I feel bad for kids today. When it comes to the question of “who lived it better,” they just can’t win.
Adults love to reminisce. They love to remember how great life was in “their day.” And if it wasn’t great, it was still great because it taught them something, made them tough, built character that the spoiled youth of 2014 will never, ever possess. In the quest for an ideal summer experience, I’ve encountered countless 40 something friends who are adamant that our generation knew how to do summer the way summer was meant to be done.
Whatever that means.
Yes, my childhood summers were fabulous. The days were long and sunny and filled with free play. We arrived at the swim club early and I fended for myself until the place closed. Longer, actually, because my parents worked the joint. I made my own fun, created my own games, filled my own hours.
But I also got in trouble a lot and had to sit in a chair under the pine trees while people stared and I also lived on a diet of cheeseburgers, soda and sugar babies. There were “butt cans” under every giant umbrella because everyone smoked and those lovely toxins really hung in the humid, heavy air. I was perpetually sunburned, itchy and uncomfortable, even with a more intact ozone.
My kids are camp-bound this summer and I make no apologies, for me as their schedule coordinator or for them because they like it. Their days are filled with sports, pool time and real food. They learn card tricks, they tease boy counselors and they act silly with their silly friends. They have never in their life heard of a butt can.
When they aren’t at camp, my kids catch fireflies. Even Bea, who was taught how to carefully cradle the firefly and not swat, smack or squash the firefly. Love the firefly, then let it go. She’s improving! They run through the sprinkler that’s been watering our new sod. They now know that grass blades really stick. In all kinds of places.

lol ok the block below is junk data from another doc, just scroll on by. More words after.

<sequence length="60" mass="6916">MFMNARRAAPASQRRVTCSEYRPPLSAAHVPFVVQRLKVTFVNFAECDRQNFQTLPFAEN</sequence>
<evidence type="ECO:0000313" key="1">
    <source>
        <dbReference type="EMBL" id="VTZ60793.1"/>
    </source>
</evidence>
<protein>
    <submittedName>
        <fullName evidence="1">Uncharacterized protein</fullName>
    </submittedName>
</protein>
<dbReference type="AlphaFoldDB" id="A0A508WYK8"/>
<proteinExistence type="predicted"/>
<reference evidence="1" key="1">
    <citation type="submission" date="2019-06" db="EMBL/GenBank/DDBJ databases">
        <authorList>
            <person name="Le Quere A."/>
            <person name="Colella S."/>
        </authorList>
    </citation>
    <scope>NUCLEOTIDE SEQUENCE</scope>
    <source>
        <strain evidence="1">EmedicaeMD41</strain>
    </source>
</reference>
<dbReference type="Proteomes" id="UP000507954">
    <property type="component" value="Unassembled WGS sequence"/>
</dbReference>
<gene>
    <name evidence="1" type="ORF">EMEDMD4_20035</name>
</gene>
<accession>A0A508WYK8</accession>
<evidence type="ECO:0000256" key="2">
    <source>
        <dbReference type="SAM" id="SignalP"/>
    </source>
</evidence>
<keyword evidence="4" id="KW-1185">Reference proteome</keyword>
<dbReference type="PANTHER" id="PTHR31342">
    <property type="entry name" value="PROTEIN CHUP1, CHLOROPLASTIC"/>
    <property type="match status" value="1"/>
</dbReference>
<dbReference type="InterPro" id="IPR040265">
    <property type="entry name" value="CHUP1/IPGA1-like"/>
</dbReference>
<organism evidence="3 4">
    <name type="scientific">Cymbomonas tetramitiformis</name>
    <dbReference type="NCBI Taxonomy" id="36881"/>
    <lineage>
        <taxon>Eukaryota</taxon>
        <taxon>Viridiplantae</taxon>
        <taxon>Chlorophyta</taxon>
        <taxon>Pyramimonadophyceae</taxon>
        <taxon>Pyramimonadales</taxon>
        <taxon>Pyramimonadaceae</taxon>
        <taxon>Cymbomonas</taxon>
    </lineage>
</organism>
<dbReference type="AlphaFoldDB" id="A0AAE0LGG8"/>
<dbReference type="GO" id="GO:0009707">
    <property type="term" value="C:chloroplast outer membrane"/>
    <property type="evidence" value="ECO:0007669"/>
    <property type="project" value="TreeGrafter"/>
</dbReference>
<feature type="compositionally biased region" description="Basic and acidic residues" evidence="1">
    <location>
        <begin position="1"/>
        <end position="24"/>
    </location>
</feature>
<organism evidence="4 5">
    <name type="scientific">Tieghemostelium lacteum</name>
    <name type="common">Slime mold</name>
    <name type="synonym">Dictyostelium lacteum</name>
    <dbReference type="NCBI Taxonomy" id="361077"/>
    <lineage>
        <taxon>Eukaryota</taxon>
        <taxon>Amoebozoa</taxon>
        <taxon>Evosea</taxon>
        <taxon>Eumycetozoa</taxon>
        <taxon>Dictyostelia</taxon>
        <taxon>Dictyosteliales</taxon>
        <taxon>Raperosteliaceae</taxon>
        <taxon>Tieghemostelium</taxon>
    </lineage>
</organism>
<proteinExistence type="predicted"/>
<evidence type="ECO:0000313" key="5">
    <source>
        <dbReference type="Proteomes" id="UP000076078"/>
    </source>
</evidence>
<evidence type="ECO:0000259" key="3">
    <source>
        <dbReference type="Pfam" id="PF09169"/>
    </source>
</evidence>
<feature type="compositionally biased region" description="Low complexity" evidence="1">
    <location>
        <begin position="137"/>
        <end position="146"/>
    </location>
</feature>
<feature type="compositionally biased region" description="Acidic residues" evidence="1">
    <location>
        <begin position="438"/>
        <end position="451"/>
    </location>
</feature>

Without a doubt, my kids are enjoying a summer just as awesome as my childhood summers but with the addition of SPF awareness. It’s okay to reminisce, but let’s not shame our kids into thinking that there’s something inadequate about their experience. They can’t take a time machine to the free-wheelin’ 70’s. And why would they want to given the lack of wifi?
If there’s anyone to feel sorry for, it’s Francie Nolan. I’m reading A Tree Grows in Brooklyn because my mother-in-law just finished it for the 50th time and I thought I should finish it once. The Williamsburg section of Brooklyn during the summer of 1912 is a lot more miserable than country club tennis camp. For sure. Though Francie gets by, just like I did under the punishment pines.
Lu at camp last week. Upside down and underwater. Don’t burst her summer bubble!